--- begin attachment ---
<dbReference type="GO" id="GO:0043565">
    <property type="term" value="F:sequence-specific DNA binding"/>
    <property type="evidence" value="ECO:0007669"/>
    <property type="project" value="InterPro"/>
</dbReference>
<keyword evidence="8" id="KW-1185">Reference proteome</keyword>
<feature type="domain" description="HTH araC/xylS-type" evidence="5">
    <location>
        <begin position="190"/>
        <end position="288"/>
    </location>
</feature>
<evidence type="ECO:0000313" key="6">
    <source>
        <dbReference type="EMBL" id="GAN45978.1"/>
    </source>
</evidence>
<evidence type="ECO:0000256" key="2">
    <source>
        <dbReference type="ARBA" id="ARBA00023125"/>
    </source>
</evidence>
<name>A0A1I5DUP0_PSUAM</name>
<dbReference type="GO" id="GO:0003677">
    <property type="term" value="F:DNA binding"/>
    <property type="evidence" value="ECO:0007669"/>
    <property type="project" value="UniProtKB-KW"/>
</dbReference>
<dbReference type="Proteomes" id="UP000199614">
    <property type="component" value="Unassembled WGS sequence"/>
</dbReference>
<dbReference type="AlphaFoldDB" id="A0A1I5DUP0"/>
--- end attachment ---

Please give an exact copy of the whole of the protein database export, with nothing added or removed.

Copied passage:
<dbReference type="GO" id="GO:0043565">
    <property type="term" value="F:sequence-specific DNA binding"/>
    <property type="evidence" value="ECO:0007669"/>
    <property type="project" value="InterPro"/>
</dbReference>
<keyword evidence="8" id="KW-1185">Reference proteome</keyword>
<feature type="domain" description="HTH araC/xylS-type" evidence="5">
    <location>
        <begin position="190"/>
        <end position="288"/>
    </location>
</feature>
<evidence type="ECO:0000313" key="6">
    <source>
        <dbReference type="EMBL" id="GAN45978.1"/>
    </source>
</evidence>
<evidence type="ECO:0000256" key="2">
    <source>
        <dbReference type="ARBA" id="ARBA00023125"/>
    </source>
</evidence>
<name>A0A1I5DUP0_PSUAM</name>
<dbReference type="GO" id="GO:0003677">
    <property type="term" value="F:DNA binding"/>
    <property type="evidence" value="ECO:0007669"/>
    <property type="project" value="UniProtKB-KW"/>
</dbReference>
<dbReference type="Proteomes" id="UP000199614">
    <property type="component" value="Unassembled WGS sequence"/>
</dbReference>
<dbReference type="AlphaFoldDB" id="A0A1I5DUP0"/>